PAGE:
What’s wrong with “I’m Sorry”?

by Rob Waldeck | January 10, 2010

An excellent article in this weekend’s NY Times about corporate America’s reticence to apologize for its errors and actions. The article mostly focuses on healthcare and I thank Paul Levy at BIDMC for blogging about it and bringing it to my attention.

Upon reading I had two thoughts:

First, isn’t it ironic that in the business world we have such a hard time saying we are sorry to our customers, when, the truth is, beyond the fact that it is the right thing to do, it is also an excellent act of customer service? It diffuses tough conversations. It aligns interests. And assuming we have previously earned the respect of the customer and that the need for an apology is the exception and not the norm, it can actually build greater respect and lasting relationships.

Second, and on further thought, it’s really not so surprising we struggle to apologize to our customers when we rarely if ever apologize in our professional lives. When was the last time a co-worker offered a simple apology for a missed deadline, an inappropriate comment or an error in judgment. More often than not, apologies are veiled within an excuse . . . “I had lots on my plate, but I can have it tomorrow” or “I was up all night with the kids and didn’t have a chance.” An apology is inferred but never truly offered. The Times article points out that how we apologize is more than just semantics. A real apology is about taking responsibility and taking responsibility adds real value to any relationship. Anything less, I would argue, is self-serving and not about teamwork or service or camaraderie.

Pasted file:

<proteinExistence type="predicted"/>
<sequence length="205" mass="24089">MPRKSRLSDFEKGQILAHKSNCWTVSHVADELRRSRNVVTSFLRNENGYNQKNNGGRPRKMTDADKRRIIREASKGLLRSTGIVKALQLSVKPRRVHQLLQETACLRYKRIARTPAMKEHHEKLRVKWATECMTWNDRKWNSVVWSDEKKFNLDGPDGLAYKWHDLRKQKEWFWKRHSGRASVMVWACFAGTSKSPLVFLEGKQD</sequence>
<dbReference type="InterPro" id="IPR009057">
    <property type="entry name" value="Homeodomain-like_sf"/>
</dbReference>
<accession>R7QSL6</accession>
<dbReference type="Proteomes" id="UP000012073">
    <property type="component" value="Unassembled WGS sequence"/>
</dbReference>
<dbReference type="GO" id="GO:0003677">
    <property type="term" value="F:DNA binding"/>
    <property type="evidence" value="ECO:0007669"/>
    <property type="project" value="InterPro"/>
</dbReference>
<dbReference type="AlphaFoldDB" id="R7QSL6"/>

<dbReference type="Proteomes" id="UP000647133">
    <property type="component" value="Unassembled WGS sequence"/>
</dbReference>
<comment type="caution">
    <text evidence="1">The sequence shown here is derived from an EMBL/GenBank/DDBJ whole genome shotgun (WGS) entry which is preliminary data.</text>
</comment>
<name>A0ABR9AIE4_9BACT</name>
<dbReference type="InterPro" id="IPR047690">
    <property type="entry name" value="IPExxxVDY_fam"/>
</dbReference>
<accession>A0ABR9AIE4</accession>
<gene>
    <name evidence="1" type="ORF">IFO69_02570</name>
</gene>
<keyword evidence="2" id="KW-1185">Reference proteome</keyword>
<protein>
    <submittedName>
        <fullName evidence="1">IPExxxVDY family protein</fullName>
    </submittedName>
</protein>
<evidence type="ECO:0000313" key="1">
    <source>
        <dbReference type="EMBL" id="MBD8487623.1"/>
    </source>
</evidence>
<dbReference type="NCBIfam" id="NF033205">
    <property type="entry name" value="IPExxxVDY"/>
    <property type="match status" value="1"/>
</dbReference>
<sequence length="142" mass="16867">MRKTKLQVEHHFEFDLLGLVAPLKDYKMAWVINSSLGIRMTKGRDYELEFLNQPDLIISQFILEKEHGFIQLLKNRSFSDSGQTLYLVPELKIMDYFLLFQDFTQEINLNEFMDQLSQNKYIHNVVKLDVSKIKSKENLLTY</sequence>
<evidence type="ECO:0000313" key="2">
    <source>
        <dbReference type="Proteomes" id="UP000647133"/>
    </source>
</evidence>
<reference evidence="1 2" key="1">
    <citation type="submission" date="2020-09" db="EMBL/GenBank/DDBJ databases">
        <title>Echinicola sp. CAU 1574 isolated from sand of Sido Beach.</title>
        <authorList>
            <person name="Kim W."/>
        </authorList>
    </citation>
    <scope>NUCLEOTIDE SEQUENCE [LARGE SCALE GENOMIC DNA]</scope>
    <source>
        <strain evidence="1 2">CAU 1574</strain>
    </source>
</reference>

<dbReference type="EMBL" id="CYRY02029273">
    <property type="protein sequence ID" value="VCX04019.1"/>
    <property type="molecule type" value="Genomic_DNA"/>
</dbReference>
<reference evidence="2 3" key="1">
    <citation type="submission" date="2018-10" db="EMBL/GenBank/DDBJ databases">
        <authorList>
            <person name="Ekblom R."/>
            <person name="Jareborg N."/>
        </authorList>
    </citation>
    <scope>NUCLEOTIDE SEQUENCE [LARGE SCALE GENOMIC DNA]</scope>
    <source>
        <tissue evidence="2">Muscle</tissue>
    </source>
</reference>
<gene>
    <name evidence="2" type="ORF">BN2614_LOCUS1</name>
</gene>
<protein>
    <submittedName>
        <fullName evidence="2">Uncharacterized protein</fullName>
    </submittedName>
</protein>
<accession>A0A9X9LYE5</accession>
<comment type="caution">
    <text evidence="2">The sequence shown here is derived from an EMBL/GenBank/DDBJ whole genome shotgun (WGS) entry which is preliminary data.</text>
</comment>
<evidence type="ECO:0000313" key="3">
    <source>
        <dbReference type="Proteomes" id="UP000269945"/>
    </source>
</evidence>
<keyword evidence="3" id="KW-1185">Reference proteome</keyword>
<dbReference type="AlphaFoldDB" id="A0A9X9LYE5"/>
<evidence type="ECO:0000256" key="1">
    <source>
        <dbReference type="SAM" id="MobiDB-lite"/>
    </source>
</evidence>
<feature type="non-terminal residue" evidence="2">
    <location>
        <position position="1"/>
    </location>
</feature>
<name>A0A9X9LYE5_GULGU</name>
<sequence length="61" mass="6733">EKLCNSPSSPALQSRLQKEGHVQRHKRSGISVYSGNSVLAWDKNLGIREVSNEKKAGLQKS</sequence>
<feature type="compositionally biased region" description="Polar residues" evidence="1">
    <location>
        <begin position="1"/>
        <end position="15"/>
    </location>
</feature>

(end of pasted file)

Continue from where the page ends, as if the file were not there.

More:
So if we all agree that we desire stronger bonds with our clients and more effective relationships with our co-workers, might a simple apology be an authentic means to that end? Ask yourself, have you ever had any meaningful relationship in which you haven’t been wrong and needed to say you were sorry?

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